In fact, a mosquito can actually extract extra liquids from its abdomen to make room for more blood while it feeds on you. Konte also learned that the proboscites used by mosquitoes to pierce the skin consist of not one, but six needles. "They have different jobs," says Konte. "Some needles sting and rummage, others sting through your skin and everything is held under a sheath that tears when you bite the skin."

In search of the secrets of the earth

Winner of the choice of experts

By (Saskia Madlener, Dan Brinkhuis, Dick Peterse and Ageeth Rademaker), Consortium for Oceans Leadership, International Ocean Discovery Program and Columbia University (US Science Support Program – Sharon Cooper)

Buried at the bottom of the oceans, you will find a story of the history of our planet written in rock and mud. The cores of long, thin sediments extracted from deep-sea boreholes contain remnants of bygone eras and evidence of past calamities, such as the ashes resulting from the asteroid strike that ended the dinosaur reign there were 66 million years.

"Just thinking about the vast amount of information at the bottom of the sea is astounding," says Saskia Madlener, director and screenwriter at ScienceMedia, a Dutch video company that communicates science to the public.

Madlener and her team created "In Search of the Secrets of the Earth" as part of a traveling exhibition on scientific ocean drilling that has been organized by several institutions, including the Consortium for Ocean Leadership. While the video is playing, animated sediment cores glide through the image to give a glimpse of what scientists are looking at in the Earth's past. Madlener hopes the video will inspire people to support earth science research. "There is still a lot to discover."

Visited severity

Public Choice Winner

In Gravity Visualized 1 and 2, high school student Arjun Hausner used beads to illustrate a force we encounter every day. Gravity is caused by a massive deformation of the space that surrounds it, a phenomenon described by Albert Einstein in his famous theory of general relativity. Devices called gravity wells can mimic this curvature and are often found in scientific museums. Generally, you drop a penny in the funnel and watch it spin before falling to the center.

Hausner goes even further in this concept by using painted marbles and an elastic fabric stretched over a trampoline frame with weights in the center. Like every marble spiral around and around, it traces a unique path. These tracks become close to weight, to "capture the gravity pattern," says Hausner.

Playing with scientific ideas in art class has made them easier to understand, says Hausner, now a student at Cornell University. "Science and art are very similar in many ways because they both involve a process of observing the natural world and then transcribing it into another format that provides this information."

Muscles and nerves of a developing lizard

Public Choice Winner

This gecko embryo is actually a panorama of 12,000 images taken from all angles under the microscope, each representing a tiny piece of an entire embryo stained with fluorescent dyes. At 12 days of development, building blocks of muscles and nerves (visible in red and white) began to form. "The beauty of such an image is that something as small as this small embryo that has been developing for such a short time already has a lot of complexity," says Daniel Smith-Paredes, PhD Candidate in Anatomy compared to Yale University.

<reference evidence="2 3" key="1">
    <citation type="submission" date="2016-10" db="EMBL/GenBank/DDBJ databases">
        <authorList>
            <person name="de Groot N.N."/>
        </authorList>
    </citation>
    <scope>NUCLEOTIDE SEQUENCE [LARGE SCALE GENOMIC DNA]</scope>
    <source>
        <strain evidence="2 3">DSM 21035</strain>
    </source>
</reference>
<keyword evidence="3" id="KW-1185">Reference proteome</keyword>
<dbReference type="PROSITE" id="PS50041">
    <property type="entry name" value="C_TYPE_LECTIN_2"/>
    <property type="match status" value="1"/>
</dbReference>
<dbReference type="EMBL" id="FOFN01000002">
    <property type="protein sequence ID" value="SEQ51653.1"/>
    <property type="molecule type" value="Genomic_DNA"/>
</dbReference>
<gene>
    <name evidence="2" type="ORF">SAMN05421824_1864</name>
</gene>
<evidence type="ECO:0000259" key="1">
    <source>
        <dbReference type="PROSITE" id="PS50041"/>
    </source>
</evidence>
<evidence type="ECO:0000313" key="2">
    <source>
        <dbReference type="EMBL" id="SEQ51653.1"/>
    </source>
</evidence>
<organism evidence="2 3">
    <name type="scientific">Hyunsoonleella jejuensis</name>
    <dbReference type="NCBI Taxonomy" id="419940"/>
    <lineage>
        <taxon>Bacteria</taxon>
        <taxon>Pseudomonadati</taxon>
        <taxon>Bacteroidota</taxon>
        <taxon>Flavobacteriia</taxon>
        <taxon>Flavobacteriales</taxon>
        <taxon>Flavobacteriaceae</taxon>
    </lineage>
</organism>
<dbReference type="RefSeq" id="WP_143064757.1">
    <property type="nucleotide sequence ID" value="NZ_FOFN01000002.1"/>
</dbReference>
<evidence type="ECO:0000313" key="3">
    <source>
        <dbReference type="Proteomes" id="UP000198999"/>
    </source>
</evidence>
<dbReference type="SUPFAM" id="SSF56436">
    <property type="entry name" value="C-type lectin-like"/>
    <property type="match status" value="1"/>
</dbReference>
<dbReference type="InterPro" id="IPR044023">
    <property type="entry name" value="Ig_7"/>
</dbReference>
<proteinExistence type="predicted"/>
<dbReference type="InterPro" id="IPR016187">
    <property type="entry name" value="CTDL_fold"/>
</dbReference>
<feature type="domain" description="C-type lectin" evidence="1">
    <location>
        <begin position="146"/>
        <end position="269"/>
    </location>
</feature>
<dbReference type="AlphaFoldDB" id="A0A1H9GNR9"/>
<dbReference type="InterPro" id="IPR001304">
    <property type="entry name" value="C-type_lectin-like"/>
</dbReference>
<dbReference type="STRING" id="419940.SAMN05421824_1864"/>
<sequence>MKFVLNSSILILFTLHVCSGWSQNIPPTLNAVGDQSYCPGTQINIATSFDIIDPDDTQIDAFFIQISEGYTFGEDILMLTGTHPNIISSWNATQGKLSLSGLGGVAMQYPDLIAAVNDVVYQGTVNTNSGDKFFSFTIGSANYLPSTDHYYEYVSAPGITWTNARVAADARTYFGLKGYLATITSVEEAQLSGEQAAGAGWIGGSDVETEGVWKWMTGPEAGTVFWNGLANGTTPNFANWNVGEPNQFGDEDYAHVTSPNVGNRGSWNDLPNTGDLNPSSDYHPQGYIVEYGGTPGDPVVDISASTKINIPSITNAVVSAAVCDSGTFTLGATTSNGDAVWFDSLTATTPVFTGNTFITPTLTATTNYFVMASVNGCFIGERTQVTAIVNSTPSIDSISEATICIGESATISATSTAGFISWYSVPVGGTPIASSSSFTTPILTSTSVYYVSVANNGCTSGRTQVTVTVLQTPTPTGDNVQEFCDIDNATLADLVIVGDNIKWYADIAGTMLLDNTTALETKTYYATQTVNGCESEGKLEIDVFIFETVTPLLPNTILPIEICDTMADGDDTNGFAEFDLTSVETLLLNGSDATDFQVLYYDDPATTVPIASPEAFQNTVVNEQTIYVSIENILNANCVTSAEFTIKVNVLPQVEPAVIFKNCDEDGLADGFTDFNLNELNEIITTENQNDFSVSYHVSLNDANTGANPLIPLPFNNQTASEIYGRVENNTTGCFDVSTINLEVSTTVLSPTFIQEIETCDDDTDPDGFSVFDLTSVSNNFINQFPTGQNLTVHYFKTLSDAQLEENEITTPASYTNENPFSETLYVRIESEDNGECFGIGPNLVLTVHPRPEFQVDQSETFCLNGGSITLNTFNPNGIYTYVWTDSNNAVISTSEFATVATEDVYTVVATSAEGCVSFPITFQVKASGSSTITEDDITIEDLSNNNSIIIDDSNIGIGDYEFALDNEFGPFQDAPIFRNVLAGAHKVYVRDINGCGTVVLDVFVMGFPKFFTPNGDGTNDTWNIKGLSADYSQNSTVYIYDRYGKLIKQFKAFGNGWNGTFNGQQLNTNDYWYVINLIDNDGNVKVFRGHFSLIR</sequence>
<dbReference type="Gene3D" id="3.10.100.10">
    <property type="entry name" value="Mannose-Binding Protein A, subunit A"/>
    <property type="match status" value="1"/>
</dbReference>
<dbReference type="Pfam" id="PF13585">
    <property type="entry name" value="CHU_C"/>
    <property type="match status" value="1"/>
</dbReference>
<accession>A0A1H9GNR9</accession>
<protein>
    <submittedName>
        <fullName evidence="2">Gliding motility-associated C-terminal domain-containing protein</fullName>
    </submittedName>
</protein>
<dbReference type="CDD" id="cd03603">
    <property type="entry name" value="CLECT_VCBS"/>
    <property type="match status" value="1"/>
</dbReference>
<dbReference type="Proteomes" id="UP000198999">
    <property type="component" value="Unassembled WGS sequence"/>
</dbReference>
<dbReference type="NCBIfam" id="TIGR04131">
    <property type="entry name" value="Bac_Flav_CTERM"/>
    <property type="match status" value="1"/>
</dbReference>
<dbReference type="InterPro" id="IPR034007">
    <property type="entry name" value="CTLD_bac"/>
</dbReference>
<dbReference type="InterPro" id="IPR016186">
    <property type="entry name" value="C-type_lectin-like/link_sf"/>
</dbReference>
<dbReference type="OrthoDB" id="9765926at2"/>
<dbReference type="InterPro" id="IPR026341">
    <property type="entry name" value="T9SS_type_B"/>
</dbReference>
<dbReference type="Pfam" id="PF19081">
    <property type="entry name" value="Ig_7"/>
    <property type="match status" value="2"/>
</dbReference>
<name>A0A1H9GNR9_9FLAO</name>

By examining how animals thrive in the form of embryos and comparing this process between different species, scientists can find clues as to how lizards, birds, and other animals have evolved to from their ancestors, today fossilized. Smith-Paredes hopes the image "will spark some curiosity about how things are built and how we have evolved."

Coupled movements of the brain and blood circulation

Public Choice Winner

By Kambiz Nael (Mount Sinai), Itamar Terem (Stanford), Mehmet Kurt (Stevens), Samantha Holdsworth (Auckland U) and John Martinez (Stevens)

Your brain constantly beats with movement. As your heart pumps, your noggin's blood vessels dilate and contract, gently pushing on the brain tissue around them. These movements are too subtle for you to feel. In fact, it is only recently that scientists have been able to observe them in action.

To create the video above, the researchers used a computer algorithm that exaggerates brain movements during MRI exams until they are visible to the naked eye. For the first time, they also synchronized the movements of brain tissue with those of veins and arteries (also exaggerated).

The researchers hope that the new imaging method could reveal whether aneurysms – weak points in blood vessels that swell and sometimes rupture – develop and even predict whether they are likely to rupture. "We want to be able to follow these tiny movements and, hopefully, get an idea of ​​how the stability of aneurysms is changing over time," said Mehmet Kurt, assistant professor of mechanical engineering at the Stevens Institute of Technology. He and his team will present the technique this month at the Biomedical Engineering Society meeting in Atlanta.